Monday, January 24, 2011

One week in Siem Reap

While we only visited one part of Cambodia, I enjoyed my time in the country immensely. Since we only had one week, we chose to maximize our activities to try to get a feel for Cambodia beyond the temples. After one day of downtime & planning, we spent three consecutive days exploring 22+ temples and the fishing village of Kompong Phluk. We took another day to rest then did a 4-hour early morning horse ride with The Happy Ranch which I highly recommend. We also splurged ($3 each) and got "fish massages!"
Dr. Fish
Getting our visas at Siem Reap airport was handled very efficiently (way better than Vietnam or Laos) and only cost $20. We stayed at TaSom Guesthouse, which is about 15 minutes walk to Pub Street (the tourist-oriented restaurant & bar area near the Old Market). Our accommodation with breakfast only cost $15/night. Good Khmer food (amok, curry, lok lak, etc.) could be had from a restaurant for approx $3-4, and even cheaper on the street. There were also tons of Western & European restaurants, but dishes typically cost at least twice as much. Beer was pretty cheap, too: $0.50 drafts during happy hour around Pub Street; 12oz cans were about the same price in grocery stores. Speaking of money, the U.S. dollar is king here and we paid for almost everything in cash. ATM's dispense dollars and there is really no reason to get any Cambodian riel, although any change less than $1 will be given in riel which can easily be used for tips or small purchases.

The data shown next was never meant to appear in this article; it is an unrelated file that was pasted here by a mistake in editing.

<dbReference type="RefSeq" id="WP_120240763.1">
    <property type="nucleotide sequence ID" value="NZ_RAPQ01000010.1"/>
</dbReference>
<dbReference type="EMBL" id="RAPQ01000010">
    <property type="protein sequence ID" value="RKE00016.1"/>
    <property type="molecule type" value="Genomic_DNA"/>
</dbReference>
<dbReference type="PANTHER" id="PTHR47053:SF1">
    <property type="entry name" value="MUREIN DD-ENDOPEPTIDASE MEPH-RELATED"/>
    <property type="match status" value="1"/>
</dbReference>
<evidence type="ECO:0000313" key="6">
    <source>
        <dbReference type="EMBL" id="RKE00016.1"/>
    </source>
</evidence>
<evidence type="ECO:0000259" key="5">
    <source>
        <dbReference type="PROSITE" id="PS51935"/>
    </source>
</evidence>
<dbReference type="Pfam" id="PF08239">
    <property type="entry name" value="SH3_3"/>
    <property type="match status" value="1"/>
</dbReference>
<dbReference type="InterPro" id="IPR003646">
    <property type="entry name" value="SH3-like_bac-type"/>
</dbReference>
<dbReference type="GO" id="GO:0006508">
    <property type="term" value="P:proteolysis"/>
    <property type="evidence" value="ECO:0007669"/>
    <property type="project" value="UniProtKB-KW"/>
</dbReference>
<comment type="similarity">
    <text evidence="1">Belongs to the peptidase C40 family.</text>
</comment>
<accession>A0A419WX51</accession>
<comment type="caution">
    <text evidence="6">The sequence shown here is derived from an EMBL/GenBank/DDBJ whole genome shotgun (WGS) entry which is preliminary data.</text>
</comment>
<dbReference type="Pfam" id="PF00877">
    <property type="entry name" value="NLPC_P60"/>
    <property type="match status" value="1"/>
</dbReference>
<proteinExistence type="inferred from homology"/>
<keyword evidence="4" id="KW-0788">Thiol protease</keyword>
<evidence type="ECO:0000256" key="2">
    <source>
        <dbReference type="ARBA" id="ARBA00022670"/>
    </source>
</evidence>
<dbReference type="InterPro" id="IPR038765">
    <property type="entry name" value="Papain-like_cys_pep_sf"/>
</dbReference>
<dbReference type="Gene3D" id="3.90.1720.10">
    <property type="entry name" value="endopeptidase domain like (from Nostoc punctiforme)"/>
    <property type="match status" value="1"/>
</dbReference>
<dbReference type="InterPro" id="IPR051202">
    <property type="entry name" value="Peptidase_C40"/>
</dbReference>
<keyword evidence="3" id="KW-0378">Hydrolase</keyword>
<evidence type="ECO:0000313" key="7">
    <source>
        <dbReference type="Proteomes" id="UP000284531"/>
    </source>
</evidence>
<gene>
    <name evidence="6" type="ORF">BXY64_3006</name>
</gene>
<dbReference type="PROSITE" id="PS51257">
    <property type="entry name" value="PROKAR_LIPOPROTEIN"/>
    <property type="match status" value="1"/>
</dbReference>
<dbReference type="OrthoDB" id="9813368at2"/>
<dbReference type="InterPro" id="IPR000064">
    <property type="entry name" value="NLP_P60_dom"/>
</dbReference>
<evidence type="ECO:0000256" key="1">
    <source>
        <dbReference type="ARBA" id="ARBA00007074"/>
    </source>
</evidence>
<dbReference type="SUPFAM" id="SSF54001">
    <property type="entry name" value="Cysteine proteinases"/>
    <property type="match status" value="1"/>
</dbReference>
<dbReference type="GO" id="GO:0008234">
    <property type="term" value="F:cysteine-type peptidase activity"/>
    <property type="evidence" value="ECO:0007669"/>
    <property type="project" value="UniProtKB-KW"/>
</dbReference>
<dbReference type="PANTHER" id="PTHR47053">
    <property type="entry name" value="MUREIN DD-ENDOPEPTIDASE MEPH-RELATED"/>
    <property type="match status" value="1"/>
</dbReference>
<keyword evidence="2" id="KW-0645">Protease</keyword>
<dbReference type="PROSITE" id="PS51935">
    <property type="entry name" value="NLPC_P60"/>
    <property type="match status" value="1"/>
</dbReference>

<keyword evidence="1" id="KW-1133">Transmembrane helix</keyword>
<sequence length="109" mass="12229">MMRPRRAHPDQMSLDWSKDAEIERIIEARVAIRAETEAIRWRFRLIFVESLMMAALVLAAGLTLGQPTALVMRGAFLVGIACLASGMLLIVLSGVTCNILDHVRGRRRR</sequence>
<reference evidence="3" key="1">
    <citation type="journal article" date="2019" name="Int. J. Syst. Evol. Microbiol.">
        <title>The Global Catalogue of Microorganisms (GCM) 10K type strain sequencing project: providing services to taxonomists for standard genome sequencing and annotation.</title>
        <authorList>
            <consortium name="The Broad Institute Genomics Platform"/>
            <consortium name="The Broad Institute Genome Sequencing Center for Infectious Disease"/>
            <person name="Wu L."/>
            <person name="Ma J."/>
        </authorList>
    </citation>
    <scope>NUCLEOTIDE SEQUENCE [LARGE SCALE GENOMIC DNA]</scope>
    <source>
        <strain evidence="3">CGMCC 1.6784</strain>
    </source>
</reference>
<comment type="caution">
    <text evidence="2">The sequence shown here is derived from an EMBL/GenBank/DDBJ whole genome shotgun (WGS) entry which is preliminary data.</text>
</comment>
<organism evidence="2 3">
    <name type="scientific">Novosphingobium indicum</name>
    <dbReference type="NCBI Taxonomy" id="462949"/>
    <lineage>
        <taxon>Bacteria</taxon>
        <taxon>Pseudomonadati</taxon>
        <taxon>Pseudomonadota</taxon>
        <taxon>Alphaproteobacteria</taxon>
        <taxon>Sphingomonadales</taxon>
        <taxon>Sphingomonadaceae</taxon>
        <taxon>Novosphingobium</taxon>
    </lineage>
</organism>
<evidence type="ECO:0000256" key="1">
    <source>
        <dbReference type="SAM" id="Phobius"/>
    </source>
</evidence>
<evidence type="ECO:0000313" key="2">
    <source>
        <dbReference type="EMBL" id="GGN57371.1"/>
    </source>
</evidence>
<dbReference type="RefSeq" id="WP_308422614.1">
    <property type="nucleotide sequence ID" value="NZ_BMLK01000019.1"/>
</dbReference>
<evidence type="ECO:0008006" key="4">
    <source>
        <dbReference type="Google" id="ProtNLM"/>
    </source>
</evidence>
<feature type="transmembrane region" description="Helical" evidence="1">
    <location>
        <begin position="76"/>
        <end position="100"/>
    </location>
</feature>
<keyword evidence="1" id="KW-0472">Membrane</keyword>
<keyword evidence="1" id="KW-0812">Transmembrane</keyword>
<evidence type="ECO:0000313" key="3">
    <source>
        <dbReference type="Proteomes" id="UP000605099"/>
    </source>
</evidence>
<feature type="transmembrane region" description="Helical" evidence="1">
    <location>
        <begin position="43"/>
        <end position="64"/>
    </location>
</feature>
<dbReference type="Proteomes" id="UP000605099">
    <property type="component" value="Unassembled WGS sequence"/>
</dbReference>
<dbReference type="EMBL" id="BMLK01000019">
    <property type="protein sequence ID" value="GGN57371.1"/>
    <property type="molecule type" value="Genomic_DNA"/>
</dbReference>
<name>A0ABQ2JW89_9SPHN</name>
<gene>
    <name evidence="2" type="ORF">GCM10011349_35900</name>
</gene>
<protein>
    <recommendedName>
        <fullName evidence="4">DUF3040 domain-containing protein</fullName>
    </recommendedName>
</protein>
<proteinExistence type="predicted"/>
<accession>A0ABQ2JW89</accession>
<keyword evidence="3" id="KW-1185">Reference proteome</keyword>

enjoying a $0.50 Angkor draft on Pub Street